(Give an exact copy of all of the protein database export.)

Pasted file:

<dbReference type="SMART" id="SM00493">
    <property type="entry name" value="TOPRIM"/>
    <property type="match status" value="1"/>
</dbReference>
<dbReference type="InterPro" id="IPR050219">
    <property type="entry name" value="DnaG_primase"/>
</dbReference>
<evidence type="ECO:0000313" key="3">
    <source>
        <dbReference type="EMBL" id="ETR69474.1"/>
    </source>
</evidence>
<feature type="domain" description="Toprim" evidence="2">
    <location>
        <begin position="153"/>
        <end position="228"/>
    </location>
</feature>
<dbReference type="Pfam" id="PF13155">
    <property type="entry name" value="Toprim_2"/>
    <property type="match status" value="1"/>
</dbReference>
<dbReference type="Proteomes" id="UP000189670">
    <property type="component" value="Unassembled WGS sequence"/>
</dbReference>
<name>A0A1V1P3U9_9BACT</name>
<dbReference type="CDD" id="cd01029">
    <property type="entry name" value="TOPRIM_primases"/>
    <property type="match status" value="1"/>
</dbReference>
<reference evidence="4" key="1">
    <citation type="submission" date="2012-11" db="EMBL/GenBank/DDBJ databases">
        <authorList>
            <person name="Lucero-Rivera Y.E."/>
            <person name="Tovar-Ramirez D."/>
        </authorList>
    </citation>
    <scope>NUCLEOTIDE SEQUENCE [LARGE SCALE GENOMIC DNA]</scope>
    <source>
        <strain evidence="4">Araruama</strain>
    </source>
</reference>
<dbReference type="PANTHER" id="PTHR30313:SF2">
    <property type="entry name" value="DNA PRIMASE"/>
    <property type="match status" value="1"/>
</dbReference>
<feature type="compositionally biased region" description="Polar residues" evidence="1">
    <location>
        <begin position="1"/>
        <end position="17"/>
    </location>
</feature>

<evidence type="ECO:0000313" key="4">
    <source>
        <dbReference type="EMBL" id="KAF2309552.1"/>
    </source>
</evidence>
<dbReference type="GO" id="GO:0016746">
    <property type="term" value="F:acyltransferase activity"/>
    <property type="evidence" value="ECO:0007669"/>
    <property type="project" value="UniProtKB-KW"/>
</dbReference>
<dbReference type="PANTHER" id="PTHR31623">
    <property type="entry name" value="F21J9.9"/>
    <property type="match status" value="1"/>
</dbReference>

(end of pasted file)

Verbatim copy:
<dbReference type="SMART" id="SM00493">
    <property type="entry name" value="TOPRIM"/>
    <property type="match status" value="1"/>
</dbReference>
<dbReference type="InterPro" id="IPR050219">
    <property type="entry name" value="DnaG_primase"/>
</dbReference>
<evidence type="ECO:0000313" key="3">
    <source>
        <dbReference type="EMBL" id="ETR69474.1"/>
    </source>
</evidence>
<feature type="domain" description="Toprim" evidence="2">
    <location>
        <begin position="153"/>
        <end position="228"/>
    </location>
</feature>
<dbReference type="Pfam" id="PF13155">
    <property type="entry name" value="Toprim_2"/>
    <property type="match status" value="1"/>
</dbReference>
<dbReference type="Proteomes" id="UP000189670">
    <property type="component" value="Unassembled WGS sequence"/>
</dbReference>
<name>A0A1V1P3U9_9BACT</name>
<dbReference type="CDD" id="cd01029">
    <property type="entry name" value="TOPRIM_primases"/>
    <property type="match status" value="1"/>
</dbReference>
<reference evidence="4" key="1">
    <citation type="submission" date="2012-11" db="EMBL/GenBank/DDBJ databases">
        <authorList>
            <person name="Lucero-Rivera Y.E."/>
            <person name="Tovar-Ramirez D."/>
        </authorList>
    </citation>
    <scope>NUCLEOTIDE SEQUENCE [LARGE SCALE GENOMIC DNA]</scope>
    <source>
        <strain evidence="4">Araruama</strain>
    </source>
</reference>
<dbReference type="PANTHER" id="PTHR30313:SF2">
    <property type="entry name" value="DNA PRIMASE"/>
    <property type="match status" value="1"/>
</dbReference>
<feature type="compositionally biased region" description="Polar residues" evidence="1">
    <location>
        <begin position="1"/>
        <end position="17"/>
    </location>
</feature>

<evidence type="ECO:0000313" key="4">
    <source>
        <dbReference type="EMBL" id="KAF2309552.1"/>
    </source>
</evidence>
<dbReference type="GO" id="GO:0016746">
    <property type="term" value="F:acyltransferase activity"/>
    <property type="evidence" value="ECO:0007669"/>
    <property type="project" value="UniProtKB-KW"/>
</dbReference>
<dbReference type="PANTHER" id="PTHR31623">
    <property type="entry name" value="F21J9.9"/>
    <property type="match status" value="1"/>
</dbReference>